"It is just beyond there," said the landlord, and pointed to the tree-tops of the park, above the opposite houses. Newman followed the first cross-road to the right-- it was bordered with mouldy cottages--and in a few moments saw before him the peaked roofs of the towers. Advancing farther, he found himself before a vast iron gate, rusty and closed; here he paused a moment, looking through the bars. The chateau was near the road; this was at once its merit and its defect; but its aspect was extremely impressive. Newman learned afterwards, from a guide-book of the province, that it dated from the time of Henry IV. It presented to the wide, paved area which preceded it and which was edged with shabby farm-buildings an immense facade of dark time-stained brick, flanked by two low wings, each of which terminated in a little Dutch-looking pavilion capped with a fantastic roof. Two towers rose behind, and behind the towers was a mass of elms and beeches, now just faintly green. But the great feature was a wide, green river which washed the foundations of the chateau. The building rose from an island in the circling stream, so that this formed a perfect moat spanned by a two-arched bridge without a parapet. The dull brick walls, which here and there made a grand, straight sweep; the ugly little cupolas of the wings, the deep-set windows, the long, steep pinnacles of mossy slate, all mirrored themselves in the tranquil river. Newman rang at the gate, and was almost frightened at the tone with which a big rusty bell above his head replied to him. An old woman came out from the gate-house and opened the creaking portal just wide enough for him to pass, and he went in, across the dry, bare court and the little cracked white slabs of the causeway on the moat. At the door of the chateau he waited for some moments, and this gave him a chance to observe that Fleurieres was not "kept up," and to reflect that it was a melancholy place of residence. "It looks," said Newman to himself--and I give the comparison for what it is worth--"like a Chinese penitentiary." At last the door was opened by a servant whom he remembered to have seen in the Rue de l'Universite. The man's dull face brightened as he perceived our hero, for Newman, for indefinable reasons, enjoyed the confidence of the liveried gentry. The footman led the way across a great central vestibule, with a pyramid of plants in tubs in the middle of glass doors all around, to what appeared to be the principal drawing-room of the chateau. Newman crossed the threshold of a room of superb proportions, which made him feel at first like a tourist with a guide-book and a cicerone awaiting a fee. But when his guide had left him alone, with the observation that he would call Madame la Comtesse, Newman perceived that the salon contained little that was remarkable save a dark ceiling with curiously carved rafters, some curtains of elaborate, antiquated tapestry, and a dark oaken floor, polished like a mirror. He waited some minutes, walking up and down; but at length, as he turned at the end of the room, he saw that Madame de Cintre had come in by a distant door. She wore a black dress, and she stood looking at him. As the length of the immense room lay between them he had time to look at her before they met in the middle of it.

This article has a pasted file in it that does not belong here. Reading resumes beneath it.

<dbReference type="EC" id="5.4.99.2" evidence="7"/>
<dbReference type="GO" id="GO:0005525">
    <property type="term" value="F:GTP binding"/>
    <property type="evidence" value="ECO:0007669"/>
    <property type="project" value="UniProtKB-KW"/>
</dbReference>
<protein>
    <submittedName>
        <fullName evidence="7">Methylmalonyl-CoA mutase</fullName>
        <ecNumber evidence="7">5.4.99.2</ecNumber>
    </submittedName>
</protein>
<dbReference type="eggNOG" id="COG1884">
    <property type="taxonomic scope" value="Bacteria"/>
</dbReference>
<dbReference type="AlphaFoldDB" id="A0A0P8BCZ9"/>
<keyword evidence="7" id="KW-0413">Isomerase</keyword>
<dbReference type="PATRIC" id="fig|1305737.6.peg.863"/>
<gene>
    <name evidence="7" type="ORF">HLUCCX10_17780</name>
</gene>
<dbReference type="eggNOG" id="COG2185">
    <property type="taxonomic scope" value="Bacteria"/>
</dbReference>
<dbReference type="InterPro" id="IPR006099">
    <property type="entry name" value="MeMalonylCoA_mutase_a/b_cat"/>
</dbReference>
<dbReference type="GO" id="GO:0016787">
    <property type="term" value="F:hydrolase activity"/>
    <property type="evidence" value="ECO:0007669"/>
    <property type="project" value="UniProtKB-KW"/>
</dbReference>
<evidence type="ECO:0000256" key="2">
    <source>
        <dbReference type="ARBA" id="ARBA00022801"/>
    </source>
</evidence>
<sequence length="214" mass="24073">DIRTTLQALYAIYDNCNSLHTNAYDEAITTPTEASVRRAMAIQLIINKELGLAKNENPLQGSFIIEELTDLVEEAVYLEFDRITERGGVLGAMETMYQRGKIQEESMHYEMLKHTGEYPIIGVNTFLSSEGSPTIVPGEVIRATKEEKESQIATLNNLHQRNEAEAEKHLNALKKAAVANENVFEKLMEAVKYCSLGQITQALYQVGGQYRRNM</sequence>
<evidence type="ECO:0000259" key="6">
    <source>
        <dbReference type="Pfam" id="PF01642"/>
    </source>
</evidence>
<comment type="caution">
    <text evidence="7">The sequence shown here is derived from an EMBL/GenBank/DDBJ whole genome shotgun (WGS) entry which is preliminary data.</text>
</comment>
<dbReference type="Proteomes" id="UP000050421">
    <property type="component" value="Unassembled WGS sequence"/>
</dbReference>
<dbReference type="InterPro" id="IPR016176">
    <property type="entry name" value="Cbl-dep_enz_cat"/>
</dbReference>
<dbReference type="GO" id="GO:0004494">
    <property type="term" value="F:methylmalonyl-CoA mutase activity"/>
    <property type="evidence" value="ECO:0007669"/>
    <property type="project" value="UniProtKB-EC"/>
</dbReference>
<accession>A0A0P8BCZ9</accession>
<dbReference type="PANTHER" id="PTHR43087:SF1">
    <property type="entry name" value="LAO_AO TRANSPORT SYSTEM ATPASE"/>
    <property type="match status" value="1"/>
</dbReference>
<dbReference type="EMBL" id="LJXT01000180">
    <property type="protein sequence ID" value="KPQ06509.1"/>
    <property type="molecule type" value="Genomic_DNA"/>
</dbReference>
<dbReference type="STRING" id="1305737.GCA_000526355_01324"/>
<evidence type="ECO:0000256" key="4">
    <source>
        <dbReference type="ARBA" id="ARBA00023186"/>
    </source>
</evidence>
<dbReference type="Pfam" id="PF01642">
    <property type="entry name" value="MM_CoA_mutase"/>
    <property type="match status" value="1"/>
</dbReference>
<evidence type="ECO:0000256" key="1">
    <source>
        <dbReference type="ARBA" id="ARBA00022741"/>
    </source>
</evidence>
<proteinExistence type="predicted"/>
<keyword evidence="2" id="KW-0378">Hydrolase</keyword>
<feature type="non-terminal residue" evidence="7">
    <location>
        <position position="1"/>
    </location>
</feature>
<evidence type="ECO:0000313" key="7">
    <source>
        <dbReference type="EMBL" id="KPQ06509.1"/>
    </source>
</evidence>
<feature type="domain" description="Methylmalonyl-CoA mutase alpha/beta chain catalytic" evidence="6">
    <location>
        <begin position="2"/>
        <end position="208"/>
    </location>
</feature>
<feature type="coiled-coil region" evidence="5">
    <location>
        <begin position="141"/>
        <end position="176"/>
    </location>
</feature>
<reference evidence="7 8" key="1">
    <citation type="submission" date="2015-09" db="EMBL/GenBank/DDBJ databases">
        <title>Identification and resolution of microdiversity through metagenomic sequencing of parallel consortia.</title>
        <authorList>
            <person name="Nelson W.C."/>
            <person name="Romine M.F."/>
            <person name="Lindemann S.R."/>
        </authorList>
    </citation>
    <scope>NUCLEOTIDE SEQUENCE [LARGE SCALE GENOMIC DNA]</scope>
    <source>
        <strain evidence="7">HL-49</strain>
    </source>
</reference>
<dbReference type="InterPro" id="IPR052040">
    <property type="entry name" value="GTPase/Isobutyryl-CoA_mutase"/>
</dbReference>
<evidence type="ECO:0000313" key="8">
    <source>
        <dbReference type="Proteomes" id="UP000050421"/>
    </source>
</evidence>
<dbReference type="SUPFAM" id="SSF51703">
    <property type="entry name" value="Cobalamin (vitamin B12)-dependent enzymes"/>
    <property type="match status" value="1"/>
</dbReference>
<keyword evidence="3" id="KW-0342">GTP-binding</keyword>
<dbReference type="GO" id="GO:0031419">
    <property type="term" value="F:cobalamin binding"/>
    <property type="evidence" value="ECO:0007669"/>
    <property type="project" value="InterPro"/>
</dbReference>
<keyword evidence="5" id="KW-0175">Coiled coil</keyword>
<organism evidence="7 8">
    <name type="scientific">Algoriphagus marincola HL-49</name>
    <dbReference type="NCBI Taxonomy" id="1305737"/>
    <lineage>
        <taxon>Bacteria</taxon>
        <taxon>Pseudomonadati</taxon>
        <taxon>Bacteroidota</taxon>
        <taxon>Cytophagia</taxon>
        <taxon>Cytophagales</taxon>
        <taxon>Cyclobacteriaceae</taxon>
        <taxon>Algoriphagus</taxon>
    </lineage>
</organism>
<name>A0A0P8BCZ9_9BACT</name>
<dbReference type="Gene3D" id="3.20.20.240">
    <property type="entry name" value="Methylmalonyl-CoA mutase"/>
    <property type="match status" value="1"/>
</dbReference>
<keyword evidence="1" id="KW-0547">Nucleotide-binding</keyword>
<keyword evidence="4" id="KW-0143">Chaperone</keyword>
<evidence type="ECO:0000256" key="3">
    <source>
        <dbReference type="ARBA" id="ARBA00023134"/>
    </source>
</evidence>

He was dismayed at the change in her appearance. Pale, heavy-browed, almost haggard with a sort of monastic rigidity in her dress, she had little but her pure features in common with the woman whose radiant good grace he had hitherto admired. She let her eyes rest on his own, and she let him take her hand; but her eyes looked like two rainy autumn moons, and her touch was portentously lifeless.
"I was at your brother's funeral," Newman said. "Then I waited three days. But I could wait no longer."
"Nothing can be lost or gained by waiting," said Madame de Cintre. "But it was very considerate of you to wait, wronged as you have been."
"I'm glad you think I have been wronged," said Newman, with that oddly humorous accent with which he often uttered words of the gravest meaning.
"Do I need to say so?" she asked. "I don't think I have wronged, seriously, many persons; certainly not consciously. To you, to whom I have done this hard and cruel thing, the only reparation I can make is to say, 'I know it, I feel it!' The reparation is pitifully small!"
"Oh, it's a great step forward!" said Newman, with a gracious smile of encouragement. He pushed a chair towards her and held it, looking at her urgently. She sat down, mechanically, and he seated himself near her; but in a moment he got up, restlessly, and stood before her. She remained seated, like a troubled creature who had passed through the stage of restlessness.